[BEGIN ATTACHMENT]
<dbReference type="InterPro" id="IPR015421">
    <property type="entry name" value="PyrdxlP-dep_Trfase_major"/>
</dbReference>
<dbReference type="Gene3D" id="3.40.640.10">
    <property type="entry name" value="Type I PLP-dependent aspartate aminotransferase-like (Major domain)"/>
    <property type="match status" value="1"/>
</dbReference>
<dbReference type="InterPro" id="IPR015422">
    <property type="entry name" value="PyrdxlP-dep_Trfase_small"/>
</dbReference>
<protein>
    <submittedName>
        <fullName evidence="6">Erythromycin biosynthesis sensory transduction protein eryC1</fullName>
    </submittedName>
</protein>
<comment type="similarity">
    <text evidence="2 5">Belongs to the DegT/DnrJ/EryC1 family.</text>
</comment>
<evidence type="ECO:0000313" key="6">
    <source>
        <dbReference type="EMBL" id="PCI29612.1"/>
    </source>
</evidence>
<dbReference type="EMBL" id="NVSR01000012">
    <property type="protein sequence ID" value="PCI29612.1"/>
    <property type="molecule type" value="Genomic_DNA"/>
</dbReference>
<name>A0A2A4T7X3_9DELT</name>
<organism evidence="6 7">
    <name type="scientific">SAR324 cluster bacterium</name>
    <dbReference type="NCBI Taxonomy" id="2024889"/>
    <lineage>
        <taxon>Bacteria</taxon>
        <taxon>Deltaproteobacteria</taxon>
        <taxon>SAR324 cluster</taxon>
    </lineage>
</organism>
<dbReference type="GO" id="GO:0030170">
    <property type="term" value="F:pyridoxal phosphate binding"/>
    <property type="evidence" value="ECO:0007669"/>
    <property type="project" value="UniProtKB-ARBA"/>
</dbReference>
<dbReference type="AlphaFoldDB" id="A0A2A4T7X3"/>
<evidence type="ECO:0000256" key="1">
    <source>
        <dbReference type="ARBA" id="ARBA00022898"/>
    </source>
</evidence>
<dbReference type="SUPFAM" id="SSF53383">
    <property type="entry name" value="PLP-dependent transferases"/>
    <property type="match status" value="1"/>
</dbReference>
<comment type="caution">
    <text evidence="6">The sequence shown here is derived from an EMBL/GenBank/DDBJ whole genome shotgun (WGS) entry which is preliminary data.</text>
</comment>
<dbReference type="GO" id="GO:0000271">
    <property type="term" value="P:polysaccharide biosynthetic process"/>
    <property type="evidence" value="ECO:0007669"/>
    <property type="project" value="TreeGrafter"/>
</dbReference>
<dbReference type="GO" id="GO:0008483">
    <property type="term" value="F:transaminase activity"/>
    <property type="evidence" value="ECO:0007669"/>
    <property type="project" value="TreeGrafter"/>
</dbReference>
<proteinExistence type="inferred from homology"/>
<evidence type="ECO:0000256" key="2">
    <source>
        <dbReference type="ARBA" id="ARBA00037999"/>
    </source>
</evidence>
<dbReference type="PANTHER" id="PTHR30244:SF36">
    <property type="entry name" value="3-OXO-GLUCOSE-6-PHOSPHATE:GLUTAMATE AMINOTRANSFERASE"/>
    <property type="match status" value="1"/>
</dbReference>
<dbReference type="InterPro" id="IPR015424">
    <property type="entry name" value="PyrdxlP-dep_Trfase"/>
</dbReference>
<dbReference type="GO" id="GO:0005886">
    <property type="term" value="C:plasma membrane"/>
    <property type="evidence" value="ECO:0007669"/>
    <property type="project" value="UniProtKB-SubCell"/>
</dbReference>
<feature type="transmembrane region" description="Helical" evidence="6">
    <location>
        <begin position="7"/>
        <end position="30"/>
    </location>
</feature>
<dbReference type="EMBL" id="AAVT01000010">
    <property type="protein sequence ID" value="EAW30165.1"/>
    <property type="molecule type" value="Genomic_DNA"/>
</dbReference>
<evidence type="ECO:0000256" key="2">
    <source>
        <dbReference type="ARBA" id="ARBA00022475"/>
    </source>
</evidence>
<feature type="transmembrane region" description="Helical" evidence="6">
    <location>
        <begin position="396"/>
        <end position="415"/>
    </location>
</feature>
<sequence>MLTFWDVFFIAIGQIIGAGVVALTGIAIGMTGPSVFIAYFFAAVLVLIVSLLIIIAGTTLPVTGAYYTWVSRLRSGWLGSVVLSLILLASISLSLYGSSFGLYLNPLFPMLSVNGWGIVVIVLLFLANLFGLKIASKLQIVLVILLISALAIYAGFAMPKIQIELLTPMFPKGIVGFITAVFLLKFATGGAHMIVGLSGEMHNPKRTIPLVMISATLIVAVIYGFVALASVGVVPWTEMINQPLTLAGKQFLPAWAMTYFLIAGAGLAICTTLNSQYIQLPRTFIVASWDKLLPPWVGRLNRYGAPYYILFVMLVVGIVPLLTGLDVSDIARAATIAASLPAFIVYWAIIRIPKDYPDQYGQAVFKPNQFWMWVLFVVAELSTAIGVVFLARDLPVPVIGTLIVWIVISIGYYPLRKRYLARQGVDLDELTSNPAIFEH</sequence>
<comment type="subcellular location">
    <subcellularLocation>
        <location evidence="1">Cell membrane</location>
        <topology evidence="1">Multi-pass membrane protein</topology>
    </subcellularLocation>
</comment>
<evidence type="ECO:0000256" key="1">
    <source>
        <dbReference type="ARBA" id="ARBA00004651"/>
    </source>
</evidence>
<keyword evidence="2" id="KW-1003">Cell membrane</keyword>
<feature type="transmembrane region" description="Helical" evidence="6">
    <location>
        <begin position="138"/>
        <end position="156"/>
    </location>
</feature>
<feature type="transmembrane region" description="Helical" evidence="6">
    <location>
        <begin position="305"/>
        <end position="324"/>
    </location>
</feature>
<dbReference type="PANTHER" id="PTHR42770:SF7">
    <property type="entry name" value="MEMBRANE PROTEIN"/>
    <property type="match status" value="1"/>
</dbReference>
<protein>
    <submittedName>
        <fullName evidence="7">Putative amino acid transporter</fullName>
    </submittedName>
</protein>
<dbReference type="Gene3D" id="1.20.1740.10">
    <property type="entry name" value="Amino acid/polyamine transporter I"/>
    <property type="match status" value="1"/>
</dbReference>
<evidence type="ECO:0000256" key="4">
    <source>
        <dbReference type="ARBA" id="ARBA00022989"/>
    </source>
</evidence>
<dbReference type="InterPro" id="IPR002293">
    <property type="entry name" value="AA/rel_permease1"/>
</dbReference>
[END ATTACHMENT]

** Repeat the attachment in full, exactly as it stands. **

<dbReference type="InterPro" id="IPR015421">
    <property type="entry name" value="PyrdxlP-dep_Trfase_major"/>
</dbReference>
<dbReference type="Gene3D" id="3.40.640.10">
    <property type="entry name" value="Type I PLP-dependent aspartate aminotransferase-like (Major domain)"/>
    <property type="match status" value="1"/>
</dbReference>
<dbReference type="InterPro" id="IPR015422">
    <property type="entry name" value="PyrdxlP-dep_Trfase_small"/>
</dbReference>
<protein>
    <submittedName>
        <fullName evidence="6">Erythromycin biosynthesis sensory transduction protein eryC1</fullName>
    </submittedName>
</protein>
<comment type="similarity">
    <text evidence="2 5">Belongs to the DegT/DnrJ/EryC1 family.</text>
</comment>
<evidence type="ECO:0000313" key="6">
    <source>
        <dbReference type="EMBL" id="PCI29612.1"/>
    </source>
</evidence>
<dbReference type="EMBL" id="NVSR01000012">
    <property type="protein sequence ID" value="PCI29612.1"/>
    <property type="molecule type" value="Genomic_DNA"/>
</dbReference>
<name>A0A2A4T7X3_9DELT</name>
<organism evidence="6 7">
    <name type="scientific">SAR324 cluster bacterium</name>
    <dbReference type="NCBI Taxonomy" id="2024889"/>
    <lineage>
        <taxon>Bacteria</taxon>
        <taxon>Deltaproteobacteria</taxon>
        <taxon>SAR324 cluster</taxon>
    </lineage>
</organism>
<dbReference type="GO" id="GO:0030170">
    <property type="term" value="F:pyridoxal phosphate binding"/>
    <property type="evidence" value="ECO:0007669"/>
    <property type="project" value="UniProtKB-ARBA"/>
</dbReference>
<dbReference type="AlphaFoldDB" id="A0A2A4T7X3"/>
<evidence type="ECO:0000256" key="1">
    <source>
        <dbReference type="ARBA" id="ARBA00022898"/>
    </source>
</evidence>
<dbReference type="SUPFAM" id="SSF53383">
    <property type="entry name" value="PLP-dependent transferases"/>
    <property type="match status" value="1"/>
</dbReference>
<comment type="caution">
    <text evidence="6">The sequence shown here is derived from an EMBL/GenBank/DDBJ whole genome shotgun (WGS) entry which is preliminary data.</text>
</comment>
<dbReference type="GO" id="GO:0000271">
    <property type="term" value="P:polysaccharide biosynthetic process"/>
    <property type="evidence" value="ECO:0007669"/>
    <property type="project" value="TreeGrafter"/>
</dbReference>
<dbReference type="GO" id="GO:0008483">
    <property type="term" value="F:transaminase activity"/>
    <property type="evidence" value="ECO:0007669"/>
    <property type="project" value="TreeGrafter"/>
</dbReference>
<proteinExistence type="inferred from homology"/>
<evidence type="ECO:0000256" key="2">
    <source>
        <dbReference type="ARBA" id="ARBA00037999"/>
    </source>
</evidence>
<dbReference type="PANTHER" id="PTHR30244:SF36">
    <property type="entry name" value="3-OXO-GLUCOSE-6-PHOSPHATE:GLUTAMATE AMINOTRANSFERASE"/>
    <property type="match status" value="1"/>
</dbReference>
<dbReference type="InterPro" id="IPR015424">
    <property type="entry name" value="PyrdxlP-dep_Trfase"/>
</dbReference>
<dbReference type="GO" id="GO:0005886">
    <property type="term" value="C:plasma membrane"/>
    <property type="evidence" value="ECO:0007669"/>
    <property type="project" value="UniProtKB-SubCell"/>
</dbReference>
<feature type="transmembrane region" description="Helical" evidence="6">
    <location>
        <begin position="7"/>
        <end position="30"/>
    </location>
</feature>
<dbReference type="EMBL" id="AAVT01000010">
    <property type="protein sequence ID" value="EAW30165.1"/>
    <property type="molecule type" value="Genomic_DNA"/>
</dbReference>
<evidence type="ECO:0000256" key="2">
    <source>
        <dbReference type="ARBA" id="ARBA00022475"/>
    </source>
</evidence>
<feature type="transmembrane region" description="Helical" evidence="6">
    <location>
        <begin position="396"/>
        <end position="415"/>
    </location>
</feature>
<sequence>MLTFWDVFFIAIGQIIGAGVVALTGIAIGMTGPSVFIAYFFAAVLVLIVSLLIIIAGTTLPVTGAYYTWVSRLRSGWLGSVVLSLILLASISLSLYGSSFGLYLNPLFPMLSVNGWGIVVIVLLFLANLFGLKIASKLQIVLVILLISALAIYAGFAMPKIQIELLTPMFPKGIVGFITAVFLLKFATGGAHMIVGLSGEMHNPKRTIPLVMISATLIVAVIYGFVALASVGVVPWTEMINQPLTLAGKQFLPAWAMTYFLIAGAGLAICTTLNSQYIQLPRTFIVASWDKLLPPWVGRLNRYGAPYYILFVMLVVGIVPLLTGLDVSDIARAATIAASLPAFIVYWAIIRIPKDYPDQYGQAVFKPNQFWMWVLFVVAELSTAIGVVFLARDLPVPVIGTLIVWIVISIGYYPLRKRYLARQGVDLDELTSNPAIFEH</sequence>
<comment type="subcellular location">
    <subcellularLocation>
        <location evidence="1">Cell membrane</location>
        <topology evidence="1">Multi-pass membrane protein</topology>
    </subcellularLocation>
</comment>
<evidence type="ECO:0000256" key="1">
    <source>
        <dbReference type="ARBA" id="ARBA00004651"/>
    </source>
</evidence>
<keyword evidence="2" id="KW-1003">Cell membrane</keyword>
<feature type="transmembrane region" description="Helical" evidence="6">
    <location>
        <begin position="138"/>
        <end position="156"/>
    </location>
</feature>
<feature type="transmembrane region" description="Helical" evidence="6">
    <location>
        <begin position="305"/>
        <end position="324"/>
    </location>
</feature>
<dbReference type="PANTHER" id="PTHR42770:SF7">
    <property type="entry name" value="MEMBRANE PROTEIN"/>
    <property type="match status" value="1"/>
</dbReference>
<protein>
    <submittedName>
        <fullName evidence="7">Putative amino acid transporter</fullName>
    </submittedName>
</protein>
<dbReference type="Gene3D" id="1.20.1740.10">
    <property type="entry name" value="Amino acid/polyamine transporter I"/>
    <property type="match status" value="1"/>
</dbReference>
<evidence type="ECO:0000256" key="4">
    <source>
        <dbReference type="ARBA" id="ARBA00022989"/>
    </source>
</evidence>
<dbReference type="InterPro" id="IPR002293">
    <property type="entry name" value="AA/rel_permease1"/>
</dbReference>